Tsinghua offers rent-free apt to disabled student so mother can look after him

By Zhang Hui Source:Global Times Published: 2017/7/5 18:03:39

View of the Second Gate of Tsinghua University in Beijing, China, 16 April 2017. Photo: IC

The story of a wheelchair-bound future Tsinghua University student who was offered a rent-free apartment after asking the school for an individual dorm room for his mother and himself made headlines after being made public on June 26.

The boy, Wei Xiang, is one of the 9.4 million people who sat this year's college entrance examinations on June 7 to 9, known as the gaokao. He scored 648 points out of 750, and was among the top students this year in his hometown Dingxi, a poverty-stricken city in Northwest China's Gansu Province.

Wei's admission to prestigious Tsinghua follows the introduction in 2012 of a special recruitment plan targeting students from poor rural areas. About 10,000 such students are recruited to universities nationwide each year, according to the website of the Ministry of Finance.

Lucky or unlucky

Wei, 19, has suffered from spina bifida since he was six months old and eventually lost the function of his legs. Wei's mother, a local nurse, carried Wei on her back between school and home every day for 12 years after Wei's father died of liver cancer in 2005.

Wei and his mother, Xia Ruiyun, travelled from Dingxi to Gansu's capital city Lanzhou to attend a university enrollment consultation after learning of his high score.

Xia told Tsinghua University teachers about Wei's health, and asked whether the university could offer him a single room rather than a bed in a normal students' dorm, so she could live with her son and take care of him, the Beijing Youth Daily reported.

They were told to write an application for special accommodation. Wei wrote the letter, which was later widely shared, in which he said he could not have survived without the help of his family, and he hoped the university could provide them a room as his mother had to quit her job in Dingxi to look after him in Beijing.

His letter, after being uploaded on social media, touched many hearts. And soon, Tsinghua University posted a reply titled "life is painful, please have faith" on its Sina Weibo account, promising to offer him help with his studies and day-to-day life.

Wang Jincai, secretary of the Gansu alumni association of Tsinghua University, told the Global Times that the association has donated about 10,000 yuan ($1,472) to Wei's family, and that Tsinghua has decided to provide Wei and his mother free accommodation and help his mother to find a job nearby. Meanwhile, the Tsinghua University Education Foundation has established a fund to help students like Wei. 

"The university will fulfill its promises once the admission is finalized, and we'll release more information then," a teacher surnamed Xu from the Tsinghua recruitment office told the Global Times. Wei has not officially received an offer from Tsinghua University as enrollment is still underway.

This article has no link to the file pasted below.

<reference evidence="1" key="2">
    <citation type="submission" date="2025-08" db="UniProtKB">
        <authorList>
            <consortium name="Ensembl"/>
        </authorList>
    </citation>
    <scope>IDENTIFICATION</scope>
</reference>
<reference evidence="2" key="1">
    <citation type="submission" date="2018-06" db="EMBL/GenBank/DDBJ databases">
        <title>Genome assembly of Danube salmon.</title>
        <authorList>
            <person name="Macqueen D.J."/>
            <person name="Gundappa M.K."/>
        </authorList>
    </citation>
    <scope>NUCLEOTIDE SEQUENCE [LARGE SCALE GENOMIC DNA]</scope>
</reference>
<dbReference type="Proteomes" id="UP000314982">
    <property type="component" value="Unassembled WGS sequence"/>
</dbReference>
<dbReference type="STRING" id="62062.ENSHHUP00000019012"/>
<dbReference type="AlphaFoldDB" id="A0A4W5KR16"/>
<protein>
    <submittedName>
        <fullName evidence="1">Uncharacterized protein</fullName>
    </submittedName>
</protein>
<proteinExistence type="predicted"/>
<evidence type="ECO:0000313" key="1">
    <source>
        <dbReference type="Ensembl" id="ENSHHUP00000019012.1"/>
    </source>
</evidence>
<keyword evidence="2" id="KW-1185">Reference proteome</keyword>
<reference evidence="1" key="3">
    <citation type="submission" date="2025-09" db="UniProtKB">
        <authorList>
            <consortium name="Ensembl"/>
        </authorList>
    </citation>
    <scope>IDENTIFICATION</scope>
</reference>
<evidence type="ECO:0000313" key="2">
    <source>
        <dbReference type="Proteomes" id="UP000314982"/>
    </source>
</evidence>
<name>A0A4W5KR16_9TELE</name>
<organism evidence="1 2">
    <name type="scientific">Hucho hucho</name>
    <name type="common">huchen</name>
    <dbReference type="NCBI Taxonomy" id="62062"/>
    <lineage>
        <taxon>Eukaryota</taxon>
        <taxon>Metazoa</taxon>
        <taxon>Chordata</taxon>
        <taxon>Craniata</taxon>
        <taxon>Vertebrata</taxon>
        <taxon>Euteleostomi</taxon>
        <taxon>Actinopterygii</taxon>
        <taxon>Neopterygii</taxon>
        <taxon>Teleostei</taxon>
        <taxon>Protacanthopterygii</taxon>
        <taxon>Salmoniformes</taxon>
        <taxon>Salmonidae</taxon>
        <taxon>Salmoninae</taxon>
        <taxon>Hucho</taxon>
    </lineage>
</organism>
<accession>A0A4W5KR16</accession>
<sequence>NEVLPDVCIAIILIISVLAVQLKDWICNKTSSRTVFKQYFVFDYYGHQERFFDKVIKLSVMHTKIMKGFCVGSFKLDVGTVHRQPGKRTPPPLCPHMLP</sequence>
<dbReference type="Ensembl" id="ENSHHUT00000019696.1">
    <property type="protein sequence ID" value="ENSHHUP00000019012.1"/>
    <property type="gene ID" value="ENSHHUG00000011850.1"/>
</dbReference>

Wei is not the only disabled student who has been admitted to Tsinghua and offered financial aid. Yi Xiaoyuan, another wheelchair-bound student, now studies in Tsinghua's graduate school after completing a four-year college course there. Tsinghua financed his studies and arranged surgery for him, Xu said.

Fair or unfair

"With a decreasing number of rural students being recruited to top universities in recent years, the country and universities have arranged a recruitment plan targeting students from poor families or from poverty-stricken areas in a bid to balance education resources," He Xuefeng, director of China Rural Governance Research Center at Huazhong University of Science and Technology, told the Global Times.

Under the plan, universities set a lower score requirement for poor students compared with their normal admission standards.

Tsinghua University enrolled 348 students from poor rural areas in 2016, accounting for 10 percent of the total students it enrolled that year, according to the university's website.

However, preferential policies toward poor students, ethnic minorities and competition award winners, cannot solve the structural problems of unfairness in education, He said.

"These preferential policies cost a lot in management and follow-up supervision, and some people exploit the loopholes for their own personal interests, such as to move a student's hukou (permanent residence permit) to some poverty-stricken areas in order to get enrolled with a lower gaokao score," He said.

Northwest China's Qinghai Province revoked the gaokao qualifications of more than 500 students from 2003 to 2005, after they moved their hukou to Qinghai simply so they could enjoy preferential policies for ethic minority students, the Guangming Daily reported.

"The fundamental solution for education equality is to ensure fair resources starting from primary schools," He said.


Newspaper headline: A helping hand


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